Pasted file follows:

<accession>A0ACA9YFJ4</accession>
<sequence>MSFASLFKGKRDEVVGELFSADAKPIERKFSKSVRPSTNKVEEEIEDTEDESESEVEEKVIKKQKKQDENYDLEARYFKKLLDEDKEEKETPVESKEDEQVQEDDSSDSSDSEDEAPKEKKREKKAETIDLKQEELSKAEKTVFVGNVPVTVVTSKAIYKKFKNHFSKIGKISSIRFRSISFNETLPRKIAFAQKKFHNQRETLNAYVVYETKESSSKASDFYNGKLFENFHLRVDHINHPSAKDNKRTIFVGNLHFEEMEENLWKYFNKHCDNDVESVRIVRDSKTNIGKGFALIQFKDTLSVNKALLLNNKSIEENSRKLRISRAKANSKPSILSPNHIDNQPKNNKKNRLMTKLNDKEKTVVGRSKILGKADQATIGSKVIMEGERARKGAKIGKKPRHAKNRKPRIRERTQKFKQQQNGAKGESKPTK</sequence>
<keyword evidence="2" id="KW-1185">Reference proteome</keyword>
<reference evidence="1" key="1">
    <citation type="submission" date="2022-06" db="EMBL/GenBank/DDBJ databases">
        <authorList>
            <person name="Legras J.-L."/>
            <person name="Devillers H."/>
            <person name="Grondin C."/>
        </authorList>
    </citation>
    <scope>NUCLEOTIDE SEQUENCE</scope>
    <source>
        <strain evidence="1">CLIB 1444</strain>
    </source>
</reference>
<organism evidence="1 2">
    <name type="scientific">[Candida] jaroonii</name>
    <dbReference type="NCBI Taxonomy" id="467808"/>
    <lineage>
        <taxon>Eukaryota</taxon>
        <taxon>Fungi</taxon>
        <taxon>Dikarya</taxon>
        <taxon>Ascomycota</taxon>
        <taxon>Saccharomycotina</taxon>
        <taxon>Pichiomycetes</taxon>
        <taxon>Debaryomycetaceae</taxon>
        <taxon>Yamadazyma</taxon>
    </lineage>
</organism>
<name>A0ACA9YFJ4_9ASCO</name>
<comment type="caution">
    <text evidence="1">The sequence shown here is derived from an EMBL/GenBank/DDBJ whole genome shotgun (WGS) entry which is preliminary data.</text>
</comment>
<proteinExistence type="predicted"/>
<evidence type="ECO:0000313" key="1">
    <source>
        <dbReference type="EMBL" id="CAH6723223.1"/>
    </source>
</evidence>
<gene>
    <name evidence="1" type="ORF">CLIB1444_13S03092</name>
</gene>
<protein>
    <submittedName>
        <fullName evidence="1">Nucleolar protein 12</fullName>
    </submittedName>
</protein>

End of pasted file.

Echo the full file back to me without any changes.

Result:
<accession>A0ACA9YFJ4</accession>
<sequence>MSFASLFKGKRDEVVGELFSADAKPIERKFSKSVRPSTNKVEEEIEDTEDESESEVEEKVIKKQKKQDENYDLEARYFKKLLDEDKEEKETPVESKEDEQVQEDDSSDSSDSEDEAPKEKKREKKAETIDLKQEELSKAEKTVFVGNVPVTVVTSKAIYKKFKNHFSKIGKISSIRFRSISFNETLPRKIAFAQKKFHNQRETLNAYVVYETKESSSKASDFYNGKLFENFHLRVDHINHPSAKDNKRTIFVGNLHFEEMEENLWKYFNKHCDNDVESVRIVRDSKTNIGKGFALIQFKDTLSVNKALLLNNKSIEENSRKLRISRAKANSKPSILSPNHIDNQPKNNKKNRLMTKLNDKEKTVVGRSKILGKADQATIGSKVIMEGERARKGAKIGKKPRHAKNRKPRIRERTQKFKQQQNGAKGESKPTK</sequence>
<keyword evidence="2" id="KW-1185">Reference proteome</keyword>
<reference evidence="1" key="1">
    <citation type="submission" date="2022-06" db="EMBL/GenBank/DDBJ databases">
        <authorList>
            <person name="Legras J.-L."/>
            <person name="Devillers H."/>
            <person name="Grondin C."/>
        </authorList>
    </citation>
    <scope>NUCLEOTIDE SEQUENCE</scope>
    <source>
        <strain evidence="1">CLIB 1444</strain>
    </source>
</reference>
<organism evidence="1 2">
    <name type="scientific">[Candida] jaroonii</name>
    <dbReference type="NCBI Taxonomy" id="467808"/>
    <lineage>
        <taxon>Eukaryota</taxon>
        <taxon>Fungi</taxon>
        <taxon>Dikarya</taxon>
        <taxon>Ascomycota</taxon>
        <taxon>Saccharomycotina</taxon>
        <taxon>Pichiomycetes</taxon>
        <taxon>Debaryomycetaceae</taxon>
        <taxon>Yamadazyma</taxon>
    </lineage>
</organism>
<name>A0ACA9YFJ4_9ASCO</name>
<comment type="caution">
    <text evidence="1">The sequence shown here is derived from an EMBL/GenBank/DDBJ whole genome shotgun (WGS) entry which is preliminary data.</text>
</comment>
<proteinExistence type="predicted"/>
<evidence type="ECO:0000313" key="1">
    <source>
        <dbReference type="EMBL" id="CAH6723223.1"/>
    </source>
</evidence>
<gene>
    <name evidence="1" type="ORF">CLIB1444_13S03092</name>
</gene>
<protein>
    <submittedName>
        <fullName evidence="1">Nucleolar protein 12</fullName>
    </submittedName>
</protein>